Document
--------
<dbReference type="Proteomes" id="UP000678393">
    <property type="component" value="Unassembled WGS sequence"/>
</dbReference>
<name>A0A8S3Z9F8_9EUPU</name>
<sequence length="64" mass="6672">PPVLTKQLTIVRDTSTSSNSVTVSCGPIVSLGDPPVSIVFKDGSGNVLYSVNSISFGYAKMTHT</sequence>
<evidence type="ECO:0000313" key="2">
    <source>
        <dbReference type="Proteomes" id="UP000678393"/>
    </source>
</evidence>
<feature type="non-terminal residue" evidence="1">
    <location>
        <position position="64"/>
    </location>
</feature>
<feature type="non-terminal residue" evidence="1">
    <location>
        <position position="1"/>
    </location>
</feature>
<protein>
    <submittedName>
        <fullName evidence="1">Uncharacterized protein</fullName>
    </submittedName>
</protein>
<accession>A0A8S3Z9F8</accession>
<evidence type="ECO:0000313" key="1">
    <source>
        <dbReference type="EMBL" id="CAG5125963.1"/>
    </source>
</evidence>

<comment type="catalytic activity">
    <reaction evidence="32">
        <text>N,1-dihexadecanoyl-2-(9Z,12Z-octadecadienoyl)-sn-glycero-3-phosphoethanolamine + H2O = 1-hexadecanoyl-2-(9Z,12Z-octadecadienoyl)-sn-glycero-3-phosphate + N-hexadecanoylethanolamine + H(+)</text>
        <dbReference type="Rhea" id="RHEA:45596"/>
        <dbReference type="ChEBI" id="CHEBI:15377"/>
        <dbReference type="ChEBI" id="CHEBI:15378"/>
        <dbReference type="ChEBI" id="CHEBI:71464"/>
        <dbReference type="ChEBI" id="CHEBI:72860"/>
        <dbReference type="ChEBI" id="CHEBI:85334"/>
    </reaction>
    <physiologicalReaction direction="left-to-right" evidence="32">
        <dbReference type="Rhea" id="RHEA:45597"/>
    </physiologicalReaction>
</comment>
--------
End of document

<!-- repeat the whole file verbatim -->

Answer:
<dbReference type="Proteomes" id="UP000678393">
    <property type="component" value="Unassembled WGS sequence"/>
</dbReference>
<name>A0A8S3Z9F8_9EUPU</name>
<sequence length="64" mass="6672">PPVLTKQLTIVRDTSTSSNSVTVSCGPIVSLGDPPVSIVFKDGSGNVLYSVNSISFGYAKMTHT</sequence>
<evidence type="ECO:0000313" key="2">
    <source>
        <dbReference type="Proteomes" id="UP000678393"/>
    </source>
</evidence>
<feature type="non-terminal residue" evidence="1">
    <location>
        <position position="64"/>
    </location>
</feature>
<feature type="non-terminal residue" evidence="1">
    <location>
        <position position="1"/>
    </location>
</feature>
<protein>
    <submittedName>
        <fullName evidence="1">Uncharacterized protein</fullName>
    </submittedName>
</protein>
<accession>A0A8S3Z9F8</accession>
<evidence type="ECO:0000313" key="1">
    <source>
        <dbReference type="EMBL" id="CAG5125963.1"/>
    </source>
</evidence>

<comment type="catalytic activity">
    <reaction evidence="32">
        <text>N,1-dihexadecanoyl-2-(9Z,12Z-octadecadienoyl)-sn-glycero-3-phosphoethanolamine + H2O = 1-hexadecanoyl-2-(9Z,12Z-octadecadienoyl)-sn-glycero-3-phosphate + N-hexadecanoylethanolamine + H(+)</text>
        <dbReference type="Rhea" id="RHEA:45596"/>
        <dbReference type="ChEBI" id="CHEBI:15377"/>
        <dbReference type="ChEBI" id="CHEBI:15378"/>
        <dbReference type="ChEBI" id="CHEBI:71464"/>
        <dbReference type="ChEBI" id="CHEBI:72860"/>
        <dbReference type="ChEBI" id="CHEBI:85334"/>
    </reaction>
    <physiologicalReaction direction="left-to-right" evidence="32">
        <dbReference type="Rhea" id="RHEA:45597"/>
    </physiologicalReaction>
</comment>